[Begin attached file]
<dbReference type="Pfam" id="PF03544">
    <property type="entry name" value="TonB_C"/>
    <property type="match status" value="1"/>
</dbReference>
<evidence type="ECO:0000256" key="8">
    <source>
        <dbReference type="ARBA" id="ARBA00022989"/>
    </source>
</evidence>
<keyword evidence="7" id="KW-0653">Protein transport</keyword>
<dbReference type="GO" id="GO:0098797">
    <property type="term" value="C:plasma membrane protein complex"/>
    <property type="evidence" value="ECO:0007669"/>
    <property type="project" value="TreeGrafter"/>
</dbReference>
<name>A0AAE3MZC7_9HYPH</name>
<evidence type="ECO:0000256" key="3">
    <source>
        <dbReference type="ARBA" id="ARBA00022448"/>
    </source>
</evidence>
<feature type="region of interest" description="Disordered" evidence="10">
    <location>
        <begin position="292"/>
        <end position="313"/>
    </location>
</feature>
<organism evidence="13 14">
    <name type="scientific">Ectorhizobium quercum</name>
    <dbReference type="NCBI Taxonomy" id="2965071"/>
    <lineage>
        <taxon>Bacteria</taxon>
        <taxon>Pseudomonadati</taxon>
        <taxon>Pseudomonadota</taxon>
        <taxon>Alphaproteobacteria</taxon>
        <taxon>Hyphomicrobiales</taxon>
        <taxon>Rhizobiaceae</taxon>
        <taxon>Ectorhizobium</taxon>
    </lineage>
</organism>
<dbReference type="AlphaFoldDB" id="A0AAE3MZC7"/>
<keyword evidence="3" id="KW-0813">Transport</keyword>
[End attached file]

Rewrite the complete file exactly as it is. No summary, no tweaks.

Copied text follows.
<dbReference type="Pfam" id="PF03544">
    <property type="entry name" value="TonB_C"/>
    <property type="match status" value="1"/>
</dbReference>
<evidence type="ECO:0000256" key="8">
    <source>
        <dbReference type="ARBA" id="ARBA00022989"/>
    </source>
</evidence>
<keyword evidence="7" id="KW-0653">Protein transport</keyword>
<dbReference type="GO" id="GO:0098797">
    <property type="term" value="C:plasma membrane protein complex"/>
    <property type="evidence" value="ECO:0007669"/>
    <property type="project" value="TreeGrafter"/>
</dbReference>
<name>A0AAE3MZC7_9HYPH</name>
<evidence type="ECO:0000256" key="3">
    <source>
        <dbReference type="ARBA" id="ARBA00022448"/>
    </source>
</evidence>
<feature type="region of interest" description="Disordered" evidence="10">
    <location>
        <begin position="292"/>
        <end position="313"/>
    </location>
</feature>
<organism evidence="13 14">
    <name type="scientific">Ectorhizobium quercum</name>
    <dbReference type="NCBI Taxonomy" id="2965071"/>
    <lineage>
        <taxon>Bacteria</taxon>
        <taxon>Pseudomonadati</taxon>
        <taxon>Pseudomonadota</taxon>
        <taxon>Alphaproteobacteria</taxon>
        <taxon>Hyphomicrobiales</taxon>
        <taxon>Rhizobiaceae</taxon>
        <taxon>Ectorhizobium</taxon>
    </lineage>
</organism>
<dbReference type="AlphaFoldDB" id="A0AAE3MZC7"/>
<keyword evidence="3" id="KW-0813">Transport</keyword>